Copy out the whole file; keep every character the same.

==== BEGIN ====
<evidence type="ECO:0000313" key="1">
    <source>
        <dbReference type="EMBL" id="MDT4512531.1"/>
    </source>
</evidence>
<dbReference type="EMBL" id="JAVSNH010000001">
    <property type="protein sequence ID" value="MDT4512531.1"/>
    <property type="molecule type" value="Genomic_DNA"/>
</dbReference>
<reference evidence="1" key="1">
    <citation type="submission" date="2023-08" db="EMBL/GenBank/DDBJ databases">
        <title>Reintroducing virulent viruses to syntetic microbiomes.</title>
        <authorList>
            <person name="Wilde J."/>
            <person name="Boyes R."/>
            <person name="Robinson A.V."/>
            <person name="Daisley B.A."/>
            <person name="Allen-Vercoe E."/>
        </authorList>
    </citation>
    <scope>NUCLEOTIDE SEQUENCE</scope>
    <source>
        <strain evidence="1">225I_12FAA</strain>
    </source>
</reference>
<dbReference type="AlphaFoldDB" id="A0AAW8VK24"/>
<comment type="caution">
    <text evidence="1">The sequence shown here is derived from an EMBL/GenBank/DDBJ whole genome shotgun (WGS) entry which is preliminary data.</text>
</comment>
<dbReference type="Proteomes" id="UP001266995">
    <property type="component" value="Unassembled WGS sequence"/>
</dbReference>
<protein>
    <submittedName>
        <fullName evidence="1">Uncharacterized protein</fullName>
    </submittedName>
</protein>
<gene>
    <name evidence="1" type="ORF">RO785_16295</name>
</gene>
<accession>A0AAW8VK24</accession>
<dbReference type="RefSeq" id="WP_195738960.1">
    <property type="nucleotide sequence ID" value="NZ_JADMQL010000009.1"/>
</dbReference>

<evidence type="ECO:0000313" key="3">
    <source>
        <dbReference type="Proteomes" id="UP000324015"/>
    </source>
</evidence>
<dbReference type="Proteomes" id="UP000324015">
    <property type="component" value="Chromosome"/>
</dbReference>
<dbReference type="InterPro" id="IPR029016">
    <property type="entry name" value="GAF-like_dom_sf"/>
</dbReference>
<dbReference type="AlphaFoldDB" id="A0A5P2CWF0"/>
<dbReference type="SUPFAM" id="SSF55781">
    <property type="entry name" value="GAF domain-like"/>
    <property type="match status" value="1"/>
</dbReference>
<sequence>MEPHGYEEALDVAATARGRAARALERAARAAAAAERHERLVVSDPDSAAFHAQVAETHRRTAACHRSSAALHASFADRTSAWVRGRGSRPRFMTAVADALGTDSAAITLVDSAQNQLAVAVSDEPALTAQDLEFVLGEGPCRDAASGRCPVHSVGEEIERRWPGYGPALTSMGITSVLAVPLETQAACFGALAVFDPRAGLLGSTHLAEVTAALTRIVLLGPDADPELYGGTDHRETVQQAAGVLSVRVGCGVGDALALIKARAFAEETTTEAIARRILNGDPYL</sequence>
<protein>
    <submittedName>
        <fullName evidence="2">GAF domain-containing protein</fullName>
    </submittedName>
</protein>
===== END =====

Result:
<evidence type="ECO:0000313" key="1">
    <source>
        <dbReference type="EMBL" id="MDT4512531.1"/>
    </source>
</evidence>
<dbReference type="EMBL" id="JAVSNH010000001">
    <property type="protein sequence ID" value="MDT4512531.1"/>
    <property type="molecule type" value="Genomic_DNA"/>
</dbReference>
<reference evidence="1" key="1">
    <citation type="submission" date="2023-08" db="EMBL/GenBank/DDBJ databases">
        <title>Reintroducing virulent viruses to syntetic microbiomes.</title>
        <authorList>
            <person name="Wilde J."/>
            <person name="Boyes R."/>
            <person name="Robinson A.V."/>
            <person name="Daisley B.A."/>
            <person name="Allen-Vercoe E."/>
        </authorList>
    </citation>
    <scope>NUCLEOTIDE SEQUENCE</scope>
    <source>
        <strain evidence="1">225I_12FAA</strain>
    </source>
</reference>
<dbReference type="AlphaFoldDB" id="A0AAW8VK24"/>
<comment type="caution">
    <text evidence="1">The sequence shown here is derived from an EMBL/GenBank/DDBJ whole genome shotgun (WGS) entry which is preliminary data.</text>
</comment>
<dbReference type="Proteomes" id="UP001266995">
    <property type="component" value="Unassembled WGS sequence"/>
</dbReference>
<protein>
    <submittedName>
        <fullName evidence="1">Uncharacterized protein</fullName>
    </submittedName>
</protein>
<gene>
    <name evidence="1" type="ORF">RO785_16295</name>
</gene>
<accession>A0AAW8VK24</accession>
<dbReference type="RefSeq" id="WP_195738960.1">
    <property type="nucleotide sequence ID" value="NZ_JADMQL010000009.1"/>
</dbReference>

<evidence type="ECO:0000313" key="3">
    <source>
        <dbReference type="Proteomes" id="UP000324015"/>
    </source>
</evidence>
<dbReference type="Proteomes" id="UP000324015">
    <property type="component" value="Chromosome"/>
</dbReference>
<dbReference type="InterPro" id="IPR029016">
    <property type="entry name" value="GAF-like_dom_sf"/>
</dbReference>
<dbReference type="AlphaFoldDB" id="A0A5P2CWF0"/>
<dbReference type="SUPFAM" id="SSF55781">
    <property type="entry name" value="GAF domain-like"/>
    <property type="match status" value="1"/>
</dbReference>
<sequence>MEPHGYEEALDVAATARGRAARALERAARAAAAAERHERLVVSDPDSAAFHAQVAETHRRTAACHRSSAALHASFADRTSAWVRGRGSRPRFMTAVADALGTDSAAITLVDSAQNQLAVAVSDEPALTAQDLEFVLGEGPCRDAASGRCPVHSVGEEIERRWPGYGPALTSMGITSVLAVPLETQAACFGALAVFDPRAGLLGSTHLAEVTAALTRIVLLGPDADPELYGGTDHRETVQQAAGVLSVRVGCGVGDALALIKARAFAEETTTEAIARRILNGDPYL</sequence>
<protein>
    <submittedName>
        <fullName evidence="2">GAF domain-containing protein</fullName>
    </submittedName>
</protein>